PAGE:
Query performance prediction has shown benefits to query optimization and resource allocation for relational databases. Emerging applications are leading to search scenarios where workloads with heterogeneous, structure-less analytical queries are processed over large-scale graph and network data. This calls for effective models to predict the performance of graph analytical queries, which are often more involved than their relational counterparts. In this paper, we study and evaluate predictive techniques for graph query performance prediction. We make several contributions. (1) We propose a general learning framework that makes use of practical and computationally efficient statistics from query scenarios and employs regression models. (2) We instantiate the framework with two routinely issued query classes, namely,

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We present a fast, parallel maximum clique algorithm for large sparse graphs that is designed to exploit characteristics of social and information networks. The method exhibits a roughly linear runtime scaling over real-world networks ranging from a thousand to a hundred million nodes. In a test on a social network with 1.8 billion edges, the algorithm finds the largest clique in about 20 minutes. At its heart the algorithm employs a branch-and-bound strategy with novel and aggressive pruning techniques. The pruning techniques include the combined use of core numbers of vertices along with a good initial heuristic solution to remove the vast majority of the search space. In addition, the exploration of the search tree is parallelized. During the search, processes immediately communicate changes to upper and lower bounds on the size of maximum clique. This occasionally results in a super-linear speedup because tasks with large search spaces can be pruned by other processes. We demonstrate the impact of the algorithm on applications using two different network analysis problems: computation of temporal strong components in dynamic networks and determination of compress-friendly ordering of nodes of massive networks.

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The maximum clique problem is a well known NP-Hard problem with applications in data mining, network analysis, information retrieval and many other areas related to the World Wide Web. There exist several algorithms for the problem with acceptable runtimes for certain classes of graphs, but many of them are infeasible for massive graphs. We present a new exact algorithm that employs novel pruning techniques and is able to find maximum cliques in very large, sparse graphs quickly. Extensive experiments on different kinds of synthetic and real-world graphs show that our new algorithm can be orders of magnitude faster than existing algorithms. We also present a heuristic that runs orders of magnitude faster than the exact algorithm while providing optimal or near-optimal solutions. We illustrate a simple application of the algorithms in developing methods for detection of overlapping communities in networks.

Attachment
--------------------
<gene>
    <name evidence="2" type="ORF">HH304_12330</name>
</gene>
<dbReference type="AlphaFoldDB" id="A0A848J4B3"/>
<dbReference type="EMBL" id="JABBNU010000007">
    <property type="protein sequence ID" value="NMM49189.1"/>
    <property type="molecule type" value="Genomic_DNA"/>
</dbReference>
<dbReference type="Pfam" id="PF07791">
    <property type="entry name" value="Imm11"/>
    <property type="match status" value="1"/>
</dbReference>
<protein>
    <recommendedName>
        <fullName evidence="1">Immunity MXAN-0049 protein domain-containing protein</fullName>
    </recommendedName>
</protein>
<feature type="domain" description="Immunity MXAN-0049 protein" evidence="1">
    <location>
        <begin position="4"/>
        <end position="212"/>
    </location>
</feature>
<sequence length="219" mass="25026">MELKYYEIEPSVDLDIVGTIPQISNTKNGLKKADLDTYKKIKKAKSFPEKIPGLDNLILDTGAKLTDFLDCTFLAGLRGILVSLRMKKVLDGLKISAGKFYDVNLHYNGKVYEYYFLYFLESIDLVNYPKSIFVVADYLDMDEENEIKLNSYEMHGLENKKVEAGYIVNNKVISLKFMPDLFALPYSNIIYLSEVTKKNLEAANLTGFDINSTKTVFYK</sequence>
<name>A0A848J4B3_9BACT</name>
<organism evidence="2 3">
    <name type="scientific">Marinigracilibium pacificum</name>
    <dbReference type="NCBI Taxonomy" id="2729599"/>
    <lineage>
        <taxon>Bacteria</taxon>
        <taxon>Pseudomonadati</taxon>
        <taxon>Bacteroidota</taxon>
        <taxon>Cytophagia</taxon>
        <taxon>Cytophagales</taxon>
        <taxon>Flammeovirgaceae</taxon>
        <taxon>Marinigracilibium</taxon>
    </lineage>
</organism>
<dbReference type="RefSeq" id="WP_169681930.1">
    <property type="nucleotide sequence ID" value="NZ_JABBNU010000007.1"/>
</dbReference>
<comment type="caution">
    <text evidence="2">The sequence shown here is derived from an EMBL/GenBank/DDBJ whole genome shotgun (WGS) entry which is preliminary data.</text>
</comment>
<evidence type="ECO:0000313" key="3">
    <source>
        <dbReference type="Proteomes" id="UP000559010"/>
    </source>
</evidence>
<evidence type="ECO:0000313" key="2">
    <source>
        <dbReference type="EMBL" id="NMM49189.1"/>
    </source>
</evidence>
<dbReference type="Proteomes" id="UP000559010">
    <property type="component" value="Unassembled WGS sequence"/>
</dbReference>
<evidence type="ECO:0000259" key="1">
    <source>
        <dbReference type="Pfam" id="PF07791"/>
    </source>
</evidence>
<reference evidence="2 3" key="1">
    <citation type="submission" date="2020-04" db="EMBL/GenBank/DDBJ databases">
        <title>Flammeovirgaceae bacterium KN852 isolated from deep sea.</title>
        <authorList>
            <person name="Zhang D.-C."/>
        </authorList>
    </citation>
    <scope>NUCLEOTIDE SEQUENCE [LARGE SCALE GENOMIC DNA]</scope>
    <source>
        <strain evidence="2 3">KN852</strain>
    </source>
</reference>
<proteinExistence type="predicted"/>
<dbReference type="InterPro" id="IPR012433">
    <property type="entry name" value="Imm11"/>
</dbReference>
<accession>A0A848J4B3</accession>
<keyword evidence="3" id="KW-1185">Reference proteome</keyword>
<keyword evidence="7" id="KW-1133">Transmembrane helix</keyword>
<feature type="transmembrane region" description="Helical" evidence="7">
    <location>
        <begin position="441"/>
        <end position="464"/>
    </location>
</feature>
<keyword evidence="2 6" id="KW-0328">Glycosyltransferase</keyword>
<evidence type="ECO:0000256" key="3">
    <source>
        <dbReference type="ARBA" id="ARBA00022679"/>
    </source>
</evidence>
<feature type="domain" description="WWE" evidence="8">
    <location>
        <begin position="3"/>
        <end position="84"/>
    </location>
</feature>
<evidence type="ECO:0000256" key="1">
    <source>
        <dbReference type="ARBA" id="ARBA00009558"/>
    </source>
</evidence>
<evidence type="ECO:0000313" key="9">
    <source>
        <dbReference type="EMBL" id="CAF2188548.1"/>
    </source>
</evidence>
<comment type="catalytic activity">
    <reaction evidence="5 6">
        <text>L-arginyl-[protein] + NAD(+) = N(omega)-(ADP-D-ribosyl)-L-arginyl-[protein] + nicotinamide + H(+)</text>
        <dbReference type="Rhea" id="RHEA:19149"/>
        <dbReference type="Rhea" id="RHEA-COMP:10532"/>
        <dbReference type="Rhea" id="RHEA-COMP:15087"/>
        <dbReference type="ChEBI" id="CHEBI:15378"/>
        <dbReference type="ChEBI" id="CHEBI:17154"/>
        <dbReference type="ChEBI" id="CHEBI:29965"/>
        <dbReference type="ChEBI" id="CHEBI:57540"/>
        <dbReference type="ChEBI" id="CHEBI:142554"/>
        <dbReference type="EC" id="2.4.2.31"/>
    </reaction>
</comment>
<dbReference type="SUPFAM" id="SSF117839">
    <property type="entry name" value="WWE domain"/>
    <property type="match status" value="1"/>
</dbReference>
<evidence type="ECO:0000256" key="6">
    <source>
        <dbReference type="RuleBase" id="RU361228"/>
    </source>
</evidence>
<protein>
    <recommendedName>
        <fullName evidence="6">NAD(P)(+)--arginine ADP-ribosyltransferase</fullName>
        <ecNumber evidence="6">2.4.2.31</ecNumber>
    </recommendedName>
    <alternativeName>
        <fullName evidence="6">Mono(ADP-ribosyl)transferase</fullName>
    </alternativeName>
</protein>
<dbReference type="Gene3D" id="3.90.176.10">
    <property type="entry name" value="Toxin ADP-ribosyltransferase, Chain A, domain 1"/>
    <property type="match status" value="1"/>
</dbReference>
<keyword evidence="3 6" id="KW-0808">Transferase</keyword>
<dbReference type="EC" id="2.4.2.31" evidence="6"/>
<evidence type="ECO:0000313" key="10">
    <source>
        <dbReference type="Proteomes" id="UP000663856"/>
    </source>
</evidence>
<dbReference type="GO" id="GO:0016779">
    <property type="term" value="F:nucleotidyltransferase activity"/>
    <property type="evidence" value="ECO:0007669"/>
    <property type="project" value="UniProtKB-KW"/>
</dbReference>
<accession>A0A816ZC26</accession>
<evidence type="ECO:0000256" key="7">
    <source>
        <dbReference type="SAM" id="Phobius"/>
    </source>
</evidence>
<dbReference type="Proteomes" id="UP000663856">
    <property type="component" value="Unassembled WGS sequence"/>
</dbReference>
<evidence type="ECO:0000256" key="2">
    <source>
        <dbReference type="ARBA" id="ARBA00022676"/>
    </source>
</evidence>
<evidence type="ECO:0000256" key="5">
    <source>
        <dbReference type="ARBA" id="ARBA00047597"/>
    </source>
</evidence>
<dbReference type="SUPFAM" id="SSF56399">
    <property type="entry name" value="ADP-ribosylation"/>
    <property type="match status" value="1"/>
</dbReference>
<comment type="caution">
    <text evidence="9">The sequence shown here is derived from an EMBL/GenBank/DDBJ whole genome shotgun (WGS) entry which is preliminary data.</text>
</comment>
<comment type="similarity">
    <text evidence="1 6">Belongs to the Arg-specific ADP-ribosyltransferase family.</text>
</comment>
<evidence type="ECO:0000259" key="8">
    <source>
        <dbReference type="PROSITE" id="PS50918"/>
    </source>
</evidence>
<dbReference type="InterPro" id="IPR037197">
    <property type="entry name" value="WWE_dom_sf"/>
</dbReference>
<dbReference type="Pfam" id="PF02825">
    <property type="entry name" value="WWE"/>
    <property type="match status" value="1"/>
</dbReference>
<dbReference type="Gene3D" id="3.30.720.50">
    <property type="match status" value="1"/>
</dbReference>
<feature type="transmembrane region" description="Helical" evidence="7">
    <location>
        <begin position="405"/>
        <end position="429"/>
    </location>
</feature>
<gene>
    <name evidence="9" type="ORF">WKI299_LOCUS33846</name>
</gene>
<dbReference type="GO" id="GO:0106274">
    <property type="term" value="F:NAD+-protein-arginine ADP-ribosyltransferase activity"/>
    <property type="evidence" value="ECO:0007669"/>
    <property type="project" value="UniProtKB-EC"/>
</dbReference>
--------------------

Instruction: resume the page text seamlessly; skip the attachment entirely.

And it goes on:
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We propose a fast, parallel maximum clique algorithm for large sparse graphs that is designed to exploit characteristics of social and information networks. Despite clique's status as an NP-hard problem with poor approximation guarantees, our method exhibits nearly linear runtime scaling over real-world networks ranging from 1000 to 100 million nodes. In a test on a social network with 1.8 billion edges, the algorithm finds the largest clique in about 20 minutes. Key to the efficiency of our algorithm are an initial heuristic procedure that finds a large clique quickly and a parallelized branch and bound strategy with aggressive pruning tnd ordering echniques. We use the algorithm to compute the largest temporal strong components of temporal contact networks.

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The maximum clique problem is a well known NP-Hard problem with applications in data mining, network analysis, information retrieval and many other areas related to the World Wide Web. There exist several algorithms for the problem with acceptable runtimes for certain classes of graphs, but many of them are infeasible for massive graphs. We present a new exact algorithm that employs novel pruning techniques and is able to quickly find maximum cliques in large sparse graphs. Extensive experiments on different kinds of synthetic and real-world graphs show that our new algorithm can be orders of magnitude faster than existing algorithms. We also present a heuristic that runs orders of magnitude faster than the exact algorithm while providing optimal or near-optimal solutions.

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